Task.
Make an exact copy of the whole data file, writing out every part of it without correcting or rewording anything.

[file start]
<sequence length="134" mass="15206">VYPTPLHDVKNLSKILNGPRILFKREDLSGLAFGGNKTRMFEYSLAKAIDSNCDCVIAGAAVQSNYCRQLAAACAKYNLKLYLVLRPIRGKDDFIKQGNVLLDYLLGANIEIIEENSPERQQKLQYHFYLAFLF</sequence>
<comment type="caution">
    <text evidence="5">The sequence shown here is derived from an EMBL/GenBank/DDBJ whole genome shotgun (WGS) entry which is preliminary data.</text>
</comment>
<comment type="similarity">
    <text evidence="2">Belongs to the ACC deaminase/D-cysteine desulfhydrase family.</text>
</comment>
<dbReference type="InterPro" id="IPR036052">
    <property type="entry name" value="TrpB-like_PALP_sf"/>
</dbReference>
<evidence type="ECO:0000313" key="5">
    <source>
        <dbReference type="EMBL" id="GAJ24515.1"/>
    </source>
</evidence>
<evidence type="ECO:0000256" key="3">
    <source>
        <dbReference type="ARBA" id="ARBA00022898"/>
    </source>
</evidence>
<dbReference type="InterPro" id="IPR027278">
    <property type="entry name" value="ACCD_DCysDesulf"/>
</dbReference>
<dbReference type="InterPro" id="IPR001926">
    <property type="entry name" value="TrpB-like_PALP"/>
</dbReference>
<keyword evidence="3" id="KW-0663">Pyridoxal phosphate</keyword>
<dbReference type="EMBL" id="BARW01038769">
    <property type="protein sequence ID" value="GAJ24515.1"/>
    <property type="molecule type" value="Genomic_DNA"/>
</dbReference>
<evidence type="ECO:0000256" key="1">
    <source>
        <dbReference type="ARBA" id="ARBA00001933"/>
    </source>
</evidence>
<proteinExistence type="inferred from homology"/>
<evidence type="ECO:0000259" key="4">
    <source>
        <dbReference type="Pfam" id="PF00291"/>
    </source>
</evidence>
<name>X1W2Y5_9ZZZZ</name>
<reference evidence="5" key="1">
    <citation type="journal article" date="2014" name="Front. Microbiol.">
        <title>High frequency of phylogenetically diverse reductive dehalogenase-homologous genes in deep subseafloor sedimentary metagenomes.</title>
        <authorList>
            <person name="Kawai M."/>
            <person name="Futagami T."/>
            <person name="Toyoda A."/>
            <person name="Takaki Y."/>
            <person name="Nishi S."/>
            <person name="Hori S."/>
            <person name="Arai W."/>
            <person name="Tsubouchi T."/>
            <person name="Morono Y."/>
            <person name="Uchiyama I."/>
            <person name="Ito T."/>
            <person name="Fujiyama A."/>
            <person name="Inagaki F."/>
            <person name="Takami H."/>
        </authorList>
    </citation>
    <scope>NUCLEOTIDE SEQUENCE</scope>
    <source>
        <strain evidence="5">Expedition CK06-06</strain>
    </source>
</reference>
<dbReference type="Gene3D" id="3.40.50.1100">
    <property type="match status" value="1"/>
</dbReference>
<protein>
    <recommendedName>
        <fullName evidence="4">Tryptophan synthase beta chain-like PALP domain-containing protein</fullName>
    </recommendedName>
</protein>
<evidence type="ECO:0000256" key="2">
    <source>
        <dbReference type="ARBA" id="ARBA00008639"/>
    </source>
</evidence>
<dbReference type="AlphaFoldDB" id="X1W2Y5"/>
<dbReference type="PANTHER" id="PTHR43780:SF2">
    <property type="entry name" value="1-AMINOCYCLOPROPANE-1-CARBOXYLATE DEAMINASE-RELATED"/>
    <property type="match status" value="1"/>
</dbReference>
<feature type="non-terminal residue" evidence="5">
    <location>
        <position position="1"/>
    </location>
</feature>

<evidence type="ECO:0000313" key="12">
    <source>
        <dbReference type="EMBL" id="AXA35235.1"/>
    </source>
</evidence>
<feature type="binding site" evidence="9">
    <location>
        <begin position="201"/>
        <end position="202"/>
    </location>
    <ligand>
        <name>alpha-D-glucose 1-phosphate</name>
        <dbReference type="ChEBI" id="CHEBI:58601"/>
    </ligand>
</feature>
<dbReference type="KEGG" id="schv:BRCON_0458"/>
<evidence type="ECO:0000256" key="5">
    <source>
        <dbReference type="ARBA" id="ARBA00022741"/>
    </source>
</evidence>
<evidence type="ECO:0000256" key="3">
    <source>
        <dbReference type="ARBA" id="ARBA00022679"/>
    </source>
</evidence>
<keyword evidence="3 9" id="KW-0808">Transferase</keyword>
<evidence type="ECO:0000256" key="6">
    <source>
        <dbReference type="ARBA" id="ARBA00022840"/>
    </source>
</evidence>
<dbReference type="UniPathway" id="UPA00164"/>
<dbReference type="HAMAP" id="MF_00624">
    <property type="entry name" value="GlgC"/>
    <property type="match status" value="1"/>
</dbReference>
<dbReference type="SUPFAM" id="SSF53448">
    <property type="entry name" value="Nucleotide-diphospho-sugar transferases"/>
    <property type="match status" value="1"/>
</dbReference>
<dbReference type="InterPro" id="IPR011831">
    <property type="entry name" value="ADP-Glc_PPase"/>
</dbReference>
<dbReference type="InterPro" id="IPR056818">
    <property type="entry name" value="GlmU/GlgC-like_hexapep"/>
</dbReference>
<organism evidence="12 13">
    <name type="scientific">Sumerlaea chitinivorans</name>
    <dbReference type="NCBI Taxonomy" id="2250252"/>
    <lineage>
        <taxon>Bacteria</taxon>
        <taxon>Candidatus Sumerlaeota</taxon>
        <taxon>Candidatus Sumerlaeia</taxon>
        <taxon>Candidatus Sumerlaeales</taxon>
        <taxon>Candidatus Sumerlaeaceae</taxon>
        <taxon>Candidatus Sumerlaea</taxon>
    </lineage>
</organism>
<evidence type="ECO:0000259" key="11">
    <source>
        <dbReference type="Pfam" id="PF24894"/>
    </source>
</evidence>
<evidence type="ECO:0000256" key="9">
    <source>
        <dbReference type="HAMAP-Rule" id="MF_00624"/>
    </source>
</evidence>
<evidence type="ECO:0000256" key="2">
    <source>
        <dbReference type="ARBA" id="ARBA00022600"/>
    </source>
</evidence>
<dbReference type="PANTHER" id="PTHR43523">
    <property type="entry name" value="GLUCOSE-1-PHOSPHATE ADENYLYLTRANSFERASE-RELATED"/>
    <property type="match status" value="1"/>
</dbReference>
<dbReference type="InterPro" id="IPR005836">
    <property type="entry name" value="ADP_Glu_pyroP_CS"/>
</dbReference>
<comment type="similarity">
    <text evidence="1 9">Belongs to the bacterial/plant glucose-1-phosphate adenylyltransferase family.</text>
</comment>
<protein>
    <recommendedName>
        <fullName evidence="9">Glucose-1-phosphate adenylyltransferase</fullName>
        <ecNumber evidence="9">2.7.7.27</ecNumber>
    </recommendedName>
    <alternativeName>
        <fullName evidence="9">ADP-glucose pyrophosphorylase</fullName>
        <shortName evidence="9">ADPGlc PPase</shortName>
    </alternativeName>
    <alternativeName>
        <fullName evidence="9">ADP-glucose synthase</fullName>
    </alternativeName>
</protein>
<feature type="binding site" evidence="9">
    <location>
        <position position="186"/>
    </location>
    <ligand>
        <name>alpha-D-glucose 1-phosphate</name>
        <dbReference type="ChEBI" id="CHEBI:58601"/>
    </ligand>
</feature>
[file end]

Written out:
<sequence length="134" mass="15206">VYPTPLHDVKNLSKILNGPRILFKREDLSGLAFGGNKTRMFEYSLAKAIDSNCDCVIAGAAVQSNYCRQLAAACAKYNLKLYLVLRPIRGKDDFIKQGNVLLDYLLGANIEIIEENSPERQQKLQYHFYLAFLF</sequence>
<comment type="caution">
    <text evidence="5">The sequence shown here is derived from an EMBL/GenBank/DDBJ whole genome shotgun (WGS) entry which is preliminary data.</text>
</comment>
<comment type="similarity">
    <text evidence="2">Belongs to the ACC deaminase/D-cysteine desulfhydrase family.</text>
</comment>
<dbReference type="InterPro" id="IPR036052">
    <property type="entry name" value="TrpB-like_PALP_sf"/>
</dbReference>
<evidence type="ECO:0000313" key="5">
    <source>
        <dbReference type="EMBL" id="GAJ24515.1"/>
    </source>
</evidence>
<evidence type="ECO:0000256" key="3">
    <source>
        <dbReference type="ARBA" id="ARBA00022898"/>
    </source>
</evidence>
<dbReference type="InterPro" id="IPR027278">
    <property type="entry name" value="ACCD_DCysDesulf"/>
</dbReference>
<dbReference type="InterPro" id="IPR001926">
    <property type="entry name" value="TrpB-like_PALP"/>
</dbReference>
<keyword evidence="3" id="KW-0663">Pyridoxal phosphate</keyword>
<dbReference type="EMBL" id="BARW01038769">
    <property type="protein sequence ID" value="GAJ24515.1"/>
    <property type="molecule type" value="Genomic_DNA"/>
</dbReference>
<evidence type="ECO:0000256" key="1">
    <source>
        <dbReference type="ARBA" id="ARBA00001933"/>
    </source>
</evidence>
<proteinExistence type="inferred from homology"/>
<evidence type="ECO:0000259" key="4">
    <source>
        <dbReference type="Pfam" id="PF00291"/>
    </source>
</evidence>
<name>X1W2Y5_9ZZZZ</name>
<reference evidence="5" key="1">
    <citation type="journal article" date="2014" name="Front. Microbiol.">
        <title>High frequency of phylogenetically diverse reductive dehalogenase-homologous genes in deep subseafloor sedimentary metagenomes.</title>
        <authorList>
            <person name="Kawai M."/>
            <person name="Futagami T."/>
            <person name="Toyoda A."/>
            <person name="Takaki Y."/>
            <person name="Nishi S."/>
            <person name="Hori S."/>
            <person name="Arai W."/>
            <person name="Tsubouchi T."/>
            <person name="Morono Y."/>
            <person name="Uchiyama I."/>
            <person name="Ito T."/>
            <person name="Fujiyama A."/>
            <person name="Inagaki F."/>
            <person name="Takami H."/>
        </authorList>
    </citation>
    <scope>NUCLEOTIDE SEQUENCE</scope>
    <source>
        <strain evidence="5">Expedition CK06-06</strain>
    </source>
</reference>
<dbReference type="Gene3D" id="3.40.50.1100">
    <property type="match status" value="1"/>
</dbReference>
<protein>
    <recommendedName>
        <fullName evidence="4">Tryptophan synthase beta chain-like PALP domain-containing protein</fullName>
    </recommendedName>
</protein>
<evidence type="ECO:0000256" key="2">
    <source>
        <dbReference type="ARBA" id="ARBA00008639"/>
    </source>
</evidence>
<dbReference type="AlphaFoldDB" id="X1W2Y5"/>
<dbReference type="PANTHER" id="PTHR43780:SF2">
    <property type="entry name" value="1-AMINOCYCLOPROPANE-1-CARBOXYLATE DEAMINASE-RELATED"/>
    <property type="match status" value="1"/>
</dbReference>
<feature type="non-terminal residue" evidence="5">
    <location>
        <position position="1"/>
    </location>
</feature>

<evidence type="ECO:0000313" key="12">
    <source>
        <dbReference type="EMBL" id="AXA35235.1"/>
    </source>
</evidence>
<feature type="binding site" evidence="9">
    <location>
        <begin position="201"/>
        <end position="202"/>
    </location>
    <ligand>
        <name>alpha-D-glucose 1-phosphate</name>
        <dbReference type="ChEBI" id="CHEBI:58601"/>
    </ligand>
</feature>
<dbReference type="KEGG" id="schv:BRCON_0458"/>
<evidence type="ECO:0000256" key="5">
    <source>
        <dbReference type="ARBA" id="ARBA00022741"/>
    </source>
</evidence>
<evidence type="ECO:0000256" key="3">
    <source>
        <dbReference type="ARBA" id="ARBA00022679"/>
    </source>
</evidence>
<keyword evidence="3 9" id="KW-0808">Transferase</keyword>
<evidence type="ECO:0000256" key="6">
    <source>
        <dbReference type="ARBA" id="ARBA00022840"/>
    </source>
</evidence>
<dbReference type="UniPathway" id="UPA00164"/>
<dbReference type="HAMAP" id="MF_00624">
    <property type="entry name" value="GlgC"/>
    <property type="match status" value="1"/>
</dbReference>
<dbReference type="SUPFAM" id="SSF53448">
    <property type="entry name" value="Nucleotide-diphospho-sugar transferases"/>
    <property type="match status" value="1"/>
</dbReference>
<dbReference type="InterPro" id="IPR011831">
    <property type="entry name" value="ADP-Glc_PPase"/>
</dbReference>
<dbReference type="InterPro" id="IPR056818">
    <property type="entry name" value="GlmU/GlgC-like_hexapep"/>
</dbReference>
<organism evidence="12 13">
    <name type="scientific">Sumerlaea chitinivorans</name>
    <dbReference type="NCBI Taxonomy" id="2250252"/>
    <lineage>
        <taxon>Bacteria</taxon>
        <taxon>Candidatus Sumerlaeota</taxon>
        <taxon>Candidatus Sumerlaeia</taxon>
        <taxon>Candidatus Sumerlaeales</taxon>
        <taxon>Candidatus Sumerlaeaceae</taxon>
        <taxon>Candidatus Sumerlaea</taxon>
    </lineage>
</organism>
<evidence type="ECO:0000259" key="11">
    <source>
        <dbReference type="Pfam" id="PF24894"/>
    </source>
</evidence>
<evidence type="ECO:0000256" key="9">
    <source>
        <dbReference type="HAMAP-Rule" id="MF_00624"/>
    </source>
</evidence>
<evidence type="ECO:0000256" key="2">
    <source>
        <dbReference type="ARBA" id="ARBA00022600"/>
    </source>
</evidence>
<dbReference type="PANTHER" id="PTHR43523">
    <property type="entry name" value="GLUCOSE-1-PHOSPHATE ADENYLYLTRANSFERASE-RELATED"/>
    <property type="match status" value="1"/>
</dbReference>
<dbReference type="InterPro" id="IPR005836">
    <property type="entry name" value="ADP_Glu_pyroP_CS"/>
</dbReference>
<comment type="similarity">
    <text evidence="1 9">Belongs to the bacterial/plant glucose-1-phosphate adenylyltransferase family.</text>
</comment>
<protein>
    <recommendedName>
        <fullName evidence="9">Glucose-1-phosphate adenylyltransferase</fullName>
        <ecNumber evidence="9">2.7.7.27</ecNumber>
    </recommendedName>
    <alternativeName>
        <fullName evidence="9">ADP-glucose pyrophosphorylase</fullName>
        <shortName evidence="9">ADPGlc PPase</shortName>
    </alternativeName>
    <alternativeName>
        <fullName evidence="9">ADP-glucose synthase</fullName>
    </alternativeName>
</protein>
<feature type="binding site" evidence="9">
    <location>
        <position position="186"/>
    </location>
    <ligand>
        <name>alpha-D-glucose 1-phosphate</name>
        <dbReference type="ChEBI" id="CHEBI:58601"/>
    </ligand>
</feature>